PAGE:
Throughout my career, I've done some development and consulting projects in addition to my full time job. I've always just reported the income on my personal income tax forms. Now that I am getting more serious and hope to scale up my outside work (think Micro ISV) to hopefully one day replace my day job, I am considering incorporating. I don't expect that I will have significant income or expenses for a while, but it seems like forming a corporation is a logical first step to get things going and to put things in place for my future ambitions.

My biggest concern is how much administrative and paperwork that I am creating for myself. I've heard that a business in the US needs to file quarterly tax returns, and that seems like a major hassle. Also, I'm sure there are other administrative things that corporations have to do throughout the year that might be a burden given that my time will be scarce and better spent on getting the software to market.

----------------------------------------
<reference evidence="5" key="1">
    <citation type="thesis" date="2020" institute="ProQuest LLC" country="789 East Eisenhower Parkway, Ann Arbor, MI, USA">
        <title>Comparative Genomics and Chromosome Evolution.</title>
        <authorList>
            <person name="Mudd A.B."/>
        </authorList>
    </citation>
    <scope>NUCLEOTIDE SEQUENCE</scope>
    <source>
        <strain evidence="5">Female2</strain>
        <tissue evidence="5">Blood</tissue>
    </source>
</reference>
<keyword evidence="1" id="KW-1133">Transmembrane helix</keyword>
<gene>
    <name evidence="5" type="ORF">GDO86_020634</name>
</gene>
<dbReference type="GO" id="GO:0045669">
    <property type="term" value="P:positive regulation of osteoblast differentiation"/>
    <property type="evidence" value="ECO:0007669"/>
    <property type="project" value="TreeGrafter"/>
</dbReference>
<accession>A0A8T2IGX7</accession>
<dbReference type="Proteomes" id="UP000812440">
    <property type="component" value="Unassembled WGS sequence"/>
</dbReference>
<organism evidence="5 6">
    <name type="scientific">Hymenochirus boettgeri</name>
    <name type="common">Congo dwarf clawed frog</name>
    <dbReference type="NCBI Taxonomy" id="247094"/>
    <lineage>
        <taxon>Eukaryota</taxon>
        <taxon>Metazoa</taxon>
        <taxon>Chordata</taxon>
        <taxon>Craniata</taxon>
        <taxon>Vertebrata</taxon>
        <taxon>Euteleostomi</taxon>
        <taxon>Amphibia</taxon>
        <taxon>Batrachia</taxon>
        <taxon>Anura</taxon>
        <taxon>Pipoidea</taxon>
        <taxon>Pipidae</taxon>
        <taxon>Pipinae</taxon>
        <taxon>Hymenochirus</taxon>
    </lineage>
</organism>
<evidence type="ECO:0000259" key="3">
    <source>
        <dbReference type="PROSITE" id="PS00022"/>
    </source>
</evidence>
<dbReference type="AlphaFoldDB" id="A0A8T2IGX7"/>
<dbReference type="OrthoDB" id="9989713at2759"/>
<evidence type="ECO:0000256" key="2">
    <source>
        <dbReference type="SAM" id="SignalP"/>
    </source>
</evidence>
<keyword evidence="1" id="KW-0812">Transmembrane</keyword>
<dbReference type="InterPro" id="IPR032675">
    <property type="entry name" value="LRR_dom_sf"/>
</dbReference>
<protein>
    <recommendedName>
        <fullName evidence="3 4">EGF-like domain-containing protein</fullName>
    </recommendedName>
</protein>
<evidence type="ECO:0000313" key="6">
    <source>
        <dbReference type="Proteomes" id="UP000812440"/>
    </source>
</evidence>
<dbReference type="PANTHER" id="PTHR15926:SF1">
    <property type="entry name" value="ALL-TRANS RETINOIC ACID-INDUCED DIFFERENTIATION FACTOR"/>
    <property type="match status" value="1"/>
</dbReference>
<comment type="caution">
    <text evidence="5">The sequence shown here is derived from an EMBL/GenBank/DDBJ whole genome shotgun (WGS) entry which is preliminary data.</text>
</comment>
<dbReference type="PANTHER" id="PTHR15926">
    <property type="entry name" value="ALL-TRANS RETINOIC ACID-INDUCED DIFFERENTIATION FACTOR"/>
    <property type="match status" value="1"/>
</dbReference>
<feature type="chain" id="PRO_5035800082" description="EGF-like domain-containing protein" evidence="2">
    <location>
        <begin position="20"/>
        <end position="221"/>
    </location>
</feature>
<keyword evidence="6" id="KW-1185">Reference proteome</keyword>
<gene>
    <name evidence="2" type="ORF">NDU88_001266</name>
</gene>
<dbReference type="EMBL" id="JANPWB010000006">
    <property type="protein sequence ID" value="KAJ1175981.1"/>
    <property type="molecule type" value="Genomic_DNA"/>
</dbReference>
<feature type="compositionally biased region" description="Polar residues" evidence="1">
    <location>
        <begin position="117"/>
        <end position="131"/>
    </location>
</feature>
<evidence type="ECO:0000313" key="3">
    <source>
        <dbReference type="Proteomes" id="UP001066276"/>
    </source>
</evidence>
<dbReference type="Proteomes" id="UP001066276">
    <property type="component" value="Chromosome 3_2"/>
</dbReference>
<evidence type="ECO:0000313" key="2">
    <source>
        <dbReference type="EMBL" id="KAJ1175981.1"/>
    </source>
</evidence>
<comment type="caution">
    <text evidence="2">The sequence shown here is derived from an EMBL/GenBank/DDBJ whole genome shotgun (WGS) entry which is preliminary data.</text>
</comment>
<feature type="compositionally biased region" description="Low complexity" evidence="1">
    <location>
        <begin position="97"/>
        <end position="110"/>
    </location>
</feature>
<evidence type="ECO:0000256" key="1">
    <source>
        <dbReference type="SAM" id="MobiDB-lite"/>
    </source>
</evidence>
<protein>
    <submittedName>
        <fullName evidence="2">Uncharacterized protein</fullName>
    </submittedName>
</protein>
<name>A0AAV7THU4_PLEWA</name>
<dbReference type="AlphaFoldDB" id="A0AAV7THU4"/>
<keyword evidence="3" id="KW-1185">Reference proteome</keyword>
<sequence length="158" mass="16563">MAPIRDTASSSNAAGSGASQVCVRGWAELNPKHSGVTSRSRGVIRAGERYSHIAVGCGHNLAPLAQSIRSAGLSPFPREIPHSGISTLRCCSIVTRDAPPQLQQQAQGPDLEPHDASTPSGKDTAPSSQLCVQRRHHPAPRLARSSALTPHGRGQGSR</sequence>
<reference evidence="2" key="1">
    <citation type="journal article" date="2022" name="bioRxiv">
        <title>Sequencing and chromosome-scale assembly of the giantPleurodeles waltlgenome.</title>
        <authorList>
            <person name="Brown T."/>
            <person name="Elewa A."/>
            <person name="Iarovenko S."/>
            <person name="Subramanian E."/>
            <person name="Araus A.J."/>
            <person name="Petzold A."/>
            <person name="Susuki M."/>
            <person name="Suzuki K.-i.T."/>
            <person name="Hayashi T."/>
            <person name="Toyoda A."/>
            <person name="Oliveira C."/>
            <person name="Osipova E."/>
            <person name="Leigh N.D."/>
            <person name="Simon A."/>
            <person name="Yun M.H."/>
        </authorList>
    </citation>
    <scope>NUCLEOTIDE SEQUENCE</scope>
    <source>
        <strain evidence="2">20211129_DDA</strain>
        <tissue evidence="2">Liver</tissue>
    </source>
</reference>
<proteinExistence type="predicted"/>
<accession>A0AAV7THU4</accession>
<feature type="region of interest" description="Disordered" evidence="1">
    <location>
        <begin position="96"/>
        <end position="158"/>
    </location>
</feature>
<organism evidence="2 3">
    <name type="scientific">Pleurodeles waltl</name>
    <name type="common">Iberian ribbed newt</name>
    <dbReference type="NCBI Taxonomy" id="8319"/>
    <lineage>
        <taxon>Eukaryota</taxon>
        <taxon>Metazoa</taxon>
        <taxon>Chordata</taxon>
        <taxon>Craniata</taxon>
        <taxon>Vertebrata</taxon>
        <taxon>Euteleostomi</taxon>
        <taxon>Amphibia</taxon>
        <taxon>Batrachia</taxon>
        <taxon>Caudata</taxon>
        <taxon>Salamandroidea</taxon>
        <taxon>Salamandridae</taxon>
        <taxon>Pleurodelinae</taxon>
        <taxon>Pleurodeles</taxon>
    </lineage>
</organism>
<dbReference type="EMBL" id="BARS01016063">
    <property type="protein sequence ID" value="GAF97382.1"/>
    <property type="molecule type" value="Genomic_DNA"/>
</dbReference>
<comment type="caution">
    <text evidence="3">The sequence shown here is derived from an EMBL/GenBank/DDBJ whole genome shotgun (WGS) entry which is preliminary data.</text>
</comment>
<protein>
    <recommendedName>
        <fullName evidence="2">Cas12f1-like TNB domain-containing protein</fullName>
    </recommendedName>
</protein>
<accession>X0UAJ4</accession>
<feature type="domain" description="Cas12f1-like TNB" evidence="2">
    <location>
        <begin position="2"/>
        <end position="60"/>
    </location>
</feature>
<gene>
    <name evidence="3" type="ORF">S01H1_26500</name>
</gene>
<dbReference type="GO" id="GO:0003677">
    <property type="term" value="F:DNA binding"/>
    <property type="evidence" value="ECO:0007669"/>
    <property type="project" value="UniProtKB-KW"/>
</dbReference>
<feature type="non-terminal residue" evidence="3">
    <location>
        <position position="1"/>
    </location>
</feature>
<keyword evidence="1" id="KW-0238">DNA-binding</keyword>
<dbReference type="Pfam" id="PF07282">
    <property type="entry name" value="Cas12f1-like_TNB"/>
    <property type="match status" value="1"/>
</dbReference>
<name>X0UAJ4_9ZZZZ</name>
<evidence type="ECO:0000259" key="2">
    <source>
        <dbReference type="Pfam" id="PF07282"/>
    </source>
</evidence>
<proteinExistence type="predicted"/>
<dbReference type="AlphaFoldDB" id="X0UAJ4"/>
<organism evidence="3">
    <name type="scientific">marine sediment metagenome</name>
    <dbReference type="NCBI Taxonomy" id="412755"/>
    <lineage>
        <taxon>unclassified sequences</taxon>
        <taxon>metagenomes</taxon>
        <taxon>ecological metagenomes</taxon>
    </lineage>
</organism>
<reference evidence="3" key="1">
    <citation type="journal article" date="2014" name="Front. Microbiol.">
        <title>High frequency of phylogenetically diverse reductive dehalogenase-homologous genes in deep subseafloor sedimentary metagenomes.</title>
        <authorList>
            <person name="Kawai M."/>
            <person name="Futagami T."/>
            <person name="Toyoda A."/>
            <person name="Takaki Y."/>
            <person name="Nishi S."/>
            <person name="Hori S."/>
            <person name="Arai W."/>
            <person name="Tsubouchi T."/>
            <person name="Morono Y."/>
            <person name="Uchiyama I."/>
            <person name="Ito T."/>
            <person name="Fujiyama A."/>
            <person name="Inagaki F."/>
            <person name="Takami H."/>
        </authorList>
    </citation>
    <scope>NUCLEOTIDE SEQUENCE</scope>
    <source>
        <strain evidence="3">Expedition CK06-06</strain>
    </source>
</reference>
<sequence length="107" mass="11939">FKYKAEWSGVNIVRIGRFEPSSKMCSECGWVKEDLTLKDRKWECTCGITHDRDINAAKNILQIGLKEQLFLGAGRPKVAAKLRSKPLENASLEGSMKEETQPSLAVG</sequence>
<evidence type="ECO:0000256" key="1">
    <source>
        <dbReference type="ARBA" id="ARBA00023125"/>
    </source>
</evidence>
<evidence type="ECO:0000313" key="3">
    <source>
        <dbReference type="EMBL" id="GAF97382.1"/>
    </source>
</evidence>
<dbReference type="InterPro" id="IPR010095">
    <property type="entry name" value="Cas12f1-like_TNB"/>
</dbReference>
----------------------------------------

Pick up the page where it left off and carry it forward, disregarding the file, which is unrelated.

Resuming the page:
The main point of my question was whether it was worth it to set up the shell of the company in advance when I don't really know yet if it will be a viable business idea. I just want a feel for what the minimum requirements (time and costs) are to maintain a company that is effectively idle.

So my question is this:
After I set up a corporation, what types of things (minimum) am I going to have to do on a regular basis to maintain my legal status as a corporation and comply with any applicable laws?

Note: I'm not looking for internal things associated with running a business like book-keeping, invoicing, or marketing. I am asking about Government and legal compliance issues that every company (even a single person company with no revenues yet) will have to do regularly.